Paolo Soleri’s Miniaturization Imperative in the 21st Century

The writings of Paolo Soleri were the first significant corpus of architectural thought to which I was exposed. For that reason I have perhaps had a tendency to discount its value. Decades after I first read his key works, I return to them in a world in which we widely accept that we are hurtling toward the likely catastrophic effects of many decades of disregard for balance in how we occupy the planet. I find Soleri’s thought as impactful as I did then and more prophetic than I imagined.

Paolo Soleri was an Italian architect who spent a large part of his life in Arizona, where he created Arcosanti, a community in the desert to develop and experiment his ideas on urbanism and design where I spent the summer of 1986 as a volunteer. Soleri wrote several books and produced numerous drawings and models, becoming an influential figure in American urbanism and architecture. He died in 2013 at the age of 93.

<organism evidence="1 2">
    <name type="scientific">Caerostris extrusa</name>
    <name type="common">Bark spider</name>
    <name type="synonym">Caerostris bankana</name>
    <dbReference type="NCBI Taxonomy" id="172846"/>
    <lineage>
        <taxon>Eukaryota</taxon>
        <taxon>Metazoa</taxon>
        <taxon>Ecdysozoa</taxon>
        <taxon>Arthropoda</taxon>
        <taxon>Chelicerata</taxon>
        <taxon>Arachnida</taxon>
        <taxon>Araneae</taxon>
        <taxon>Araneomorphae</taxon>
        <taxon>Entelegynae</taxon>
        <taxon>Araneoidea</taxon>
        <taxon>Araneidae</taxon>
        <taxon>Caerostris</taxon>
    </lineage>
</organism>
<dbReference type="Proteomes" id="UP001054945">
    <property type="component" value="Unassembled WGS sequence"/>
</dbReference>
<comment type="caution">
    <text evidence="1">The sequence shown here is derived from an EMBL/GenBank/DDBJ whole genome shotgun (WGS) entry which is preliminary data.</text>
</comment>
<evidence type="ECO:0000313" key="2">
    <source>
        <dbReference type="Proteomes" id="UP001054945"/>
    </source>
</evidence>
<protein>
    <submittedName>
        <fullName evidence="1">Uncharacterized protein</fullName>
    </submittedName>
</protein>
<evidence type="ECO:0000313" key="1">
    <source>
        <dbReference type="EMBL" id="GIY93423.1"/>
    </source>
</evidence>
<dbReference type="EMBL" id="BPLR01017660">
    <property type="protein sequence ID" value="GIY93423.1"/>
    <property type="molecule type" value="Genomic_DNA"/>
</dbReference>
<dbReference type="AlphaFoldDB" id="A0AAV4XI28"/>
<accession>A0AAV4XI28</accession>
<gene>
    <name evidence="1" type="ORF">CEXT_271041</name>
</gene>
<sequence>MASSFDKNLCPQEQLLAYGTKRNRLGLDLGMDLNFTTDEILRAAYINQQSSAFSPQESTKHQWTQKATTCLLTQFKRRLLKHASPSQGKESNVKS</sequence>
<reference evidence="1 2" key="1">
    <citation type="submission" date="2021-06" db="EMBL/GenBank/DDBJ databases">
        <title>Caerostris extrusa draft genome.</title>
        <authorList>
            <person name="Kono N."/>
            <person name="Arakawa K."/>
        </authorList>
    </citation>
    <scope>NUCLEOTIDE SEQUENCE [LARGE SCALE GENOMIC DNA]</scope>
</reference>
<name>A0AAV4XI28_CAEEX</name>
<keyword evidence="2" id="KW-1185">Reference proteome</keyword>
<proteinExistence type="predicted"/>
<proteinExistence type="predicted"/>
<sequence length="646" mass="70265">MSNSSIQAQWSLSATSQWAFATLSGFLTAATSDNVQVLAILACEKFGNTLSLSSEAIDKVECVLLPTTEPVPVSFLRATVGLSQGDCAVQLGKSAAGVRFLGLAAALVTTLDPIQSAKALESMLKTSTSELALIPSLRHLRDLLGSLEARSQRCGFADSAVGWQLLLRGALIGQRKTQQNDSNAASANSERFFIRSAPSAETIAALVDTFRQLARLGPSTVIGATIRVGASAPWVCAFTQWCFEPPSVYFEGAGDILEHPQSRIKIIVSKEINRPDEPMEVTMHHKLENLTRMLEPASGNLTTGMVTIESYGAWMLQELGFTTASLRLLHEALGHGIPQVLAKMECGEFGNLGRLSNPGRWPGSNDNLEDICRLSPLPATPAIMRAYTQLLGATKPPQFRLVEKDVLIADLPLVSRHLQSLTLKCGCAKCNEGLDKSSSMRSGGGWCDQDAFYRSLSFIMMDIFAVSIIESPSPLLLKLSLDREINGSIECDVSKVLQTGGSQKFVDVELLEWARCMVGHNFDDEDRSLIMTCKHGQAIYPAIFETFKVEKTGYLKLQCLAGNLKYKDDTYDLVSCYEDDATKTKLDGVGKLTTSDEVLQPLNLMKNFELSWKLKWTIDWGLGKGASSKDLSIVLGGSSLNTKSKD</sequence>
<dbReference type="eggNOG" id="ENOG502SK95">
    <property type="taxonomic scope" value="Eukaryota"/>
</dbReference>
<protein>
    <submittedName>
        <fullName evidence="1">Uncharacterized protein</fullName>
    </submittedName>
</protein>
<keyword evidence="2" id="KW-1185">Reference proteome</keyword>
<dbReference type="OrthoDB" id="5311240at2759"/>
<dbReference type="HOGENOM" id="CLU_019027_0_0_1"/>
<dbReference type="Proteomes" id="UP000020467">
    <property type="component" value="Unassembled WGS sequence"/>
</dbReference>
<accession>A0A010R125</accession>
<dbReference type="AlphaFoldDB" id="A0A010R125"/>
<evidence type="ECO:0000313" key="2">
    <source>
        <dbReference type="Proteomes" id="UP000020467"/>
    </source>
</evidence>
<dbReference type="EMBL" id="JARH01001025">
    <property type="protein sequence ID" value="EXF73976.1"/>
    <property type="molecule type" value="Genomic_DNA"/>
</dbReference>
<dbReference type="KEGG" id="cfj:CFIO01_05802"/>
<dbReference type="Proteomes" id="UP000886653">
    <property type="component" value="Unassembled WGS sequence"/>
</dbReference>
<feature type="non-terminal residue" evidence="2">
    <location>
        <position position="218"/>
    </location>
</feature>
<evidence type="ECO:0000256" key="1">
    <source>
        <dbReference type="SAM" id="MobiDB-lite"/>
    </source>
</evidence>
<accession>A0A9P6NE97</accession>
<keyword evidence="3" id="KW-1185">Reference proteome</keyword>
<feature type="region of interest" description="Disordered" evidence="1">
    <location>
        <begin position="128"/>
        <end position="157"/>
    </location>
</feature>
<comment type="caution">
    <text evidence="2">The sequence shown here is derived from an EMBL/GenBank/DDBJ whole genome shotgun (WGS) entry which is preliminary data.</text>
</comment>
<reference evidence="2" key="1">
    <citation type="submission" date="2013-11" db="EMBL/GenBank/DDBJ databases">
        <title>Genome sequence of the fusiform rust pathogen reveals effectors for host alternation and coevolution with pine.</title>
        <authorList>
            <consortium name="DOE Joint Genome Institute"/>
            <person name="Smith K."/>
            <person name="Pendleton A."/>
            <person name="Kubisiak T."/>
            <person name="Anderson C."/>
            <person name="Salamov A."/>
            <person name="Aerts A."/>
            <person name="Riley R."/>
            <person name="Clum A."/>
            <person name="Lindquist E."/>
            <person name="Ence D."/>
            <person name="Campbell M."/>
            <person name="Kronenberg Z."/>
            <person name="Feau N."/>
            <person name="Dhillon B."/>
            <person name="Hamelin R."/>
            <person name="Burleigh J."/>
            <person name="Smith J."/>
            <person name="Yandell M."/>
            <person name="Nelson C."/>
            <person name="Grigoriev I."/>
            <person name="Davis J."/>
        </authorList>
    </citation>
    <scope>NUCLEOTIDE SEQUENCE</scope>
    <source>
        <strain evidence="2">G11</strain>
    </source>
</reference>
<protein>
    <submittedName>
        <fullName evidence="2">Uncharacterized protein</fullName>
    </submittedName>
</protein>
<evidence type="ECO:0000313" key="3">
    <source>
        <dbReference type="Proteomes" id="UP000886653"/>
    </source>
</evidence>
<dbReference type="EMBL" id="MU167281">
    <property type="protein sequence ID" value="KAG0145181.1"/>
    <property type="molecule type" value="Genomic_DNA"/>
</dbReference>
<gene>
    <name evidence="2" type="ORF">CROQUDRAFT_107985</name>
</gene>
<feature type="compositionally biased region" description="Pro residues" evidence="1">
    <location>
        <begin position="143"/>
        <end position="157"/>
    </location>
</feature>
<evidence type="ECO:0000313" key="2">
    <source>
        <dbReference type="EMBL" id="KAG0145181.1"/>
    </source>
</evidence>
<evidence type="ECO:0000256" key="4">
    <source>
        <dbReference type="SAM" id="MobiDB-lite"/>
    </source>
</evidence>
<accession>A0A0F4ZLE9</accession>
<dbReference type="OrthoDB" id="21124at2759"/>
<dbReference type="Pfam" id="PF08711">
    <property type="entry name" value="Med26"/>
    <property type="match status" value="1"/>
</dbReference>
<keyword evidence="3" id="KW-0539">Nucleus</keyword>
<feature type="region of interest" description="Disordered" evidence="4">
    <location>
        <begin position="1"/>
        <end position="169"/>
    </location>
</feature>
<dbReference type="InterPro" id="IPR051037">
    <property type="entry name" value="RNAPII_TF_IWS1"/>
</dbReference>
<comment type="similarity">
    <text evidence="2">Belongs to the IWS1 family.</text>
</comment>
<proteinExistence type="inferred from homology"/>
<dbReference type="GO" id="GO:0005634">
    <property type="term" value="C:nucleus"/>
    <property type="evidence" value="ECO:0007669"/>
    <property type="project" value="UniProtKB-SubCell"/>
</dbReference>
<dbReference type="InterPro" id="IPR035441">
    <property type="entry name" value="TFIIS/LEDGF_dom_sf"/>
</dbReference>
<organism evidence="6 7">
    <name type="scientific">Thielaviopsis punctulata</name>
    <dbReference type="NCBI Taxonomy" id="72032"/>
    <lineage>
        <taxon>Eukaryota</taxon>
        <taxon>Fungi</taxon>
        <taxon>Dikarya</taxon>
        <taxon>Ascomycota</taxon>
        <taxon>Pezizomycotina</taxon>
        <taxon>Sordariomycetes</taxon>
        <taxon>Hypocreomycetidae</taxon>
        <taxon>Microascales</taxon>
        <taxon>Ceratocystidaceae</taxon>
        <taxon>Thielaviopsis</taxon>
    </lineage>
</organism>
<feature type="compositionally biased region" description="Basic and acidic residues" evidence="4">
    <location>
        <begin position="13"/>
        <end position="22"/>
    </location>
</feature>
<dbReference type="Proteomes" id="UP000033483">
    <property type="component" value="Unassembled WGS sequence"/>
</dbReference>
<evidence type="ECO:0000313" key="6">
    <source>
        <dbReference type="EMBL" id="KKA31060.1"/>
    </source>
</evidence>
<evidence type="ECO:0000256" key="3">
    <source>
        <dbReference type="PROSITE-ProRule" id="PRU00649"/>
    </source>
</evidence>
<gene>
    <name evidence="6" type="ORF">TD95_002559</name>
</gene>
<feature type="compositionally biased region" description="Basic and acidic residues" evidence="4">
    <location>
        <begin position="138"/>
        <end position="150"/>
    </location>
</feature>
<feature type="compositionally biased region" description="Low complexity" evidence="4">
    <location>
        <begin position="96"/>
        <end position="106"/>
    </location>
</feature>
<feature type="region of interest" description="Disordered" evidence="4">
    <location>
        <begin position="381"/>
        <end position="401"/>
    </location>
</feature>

Arcosanti, Yavapai County, Arizona

The most basic idea that has only gained relevance over time is the central tenet of “arcology”: a term Soleri invented to denote the synthesis of architecture and ecology at an urban scale. This idea, to accommodate man in an intelligent form of collective dwelling in balance and harmony with the natural world, “the human abode within the planetary abode”, is really the central question we face today. 

There can no longer be a question as to the importance of this as the core question of the physical configuration of humanity, nor of the fact that none of the models we have implemented at scale around the world achieve this, nor of the dire consequences of models that only perpetuate waste and imbalance. It can only be puzzling that we have not made more progress in understanding and implementing what the synthesis between man and nature at the urban scale could be. A proposal like NEOM certainly makes it feel like we have not made much progress.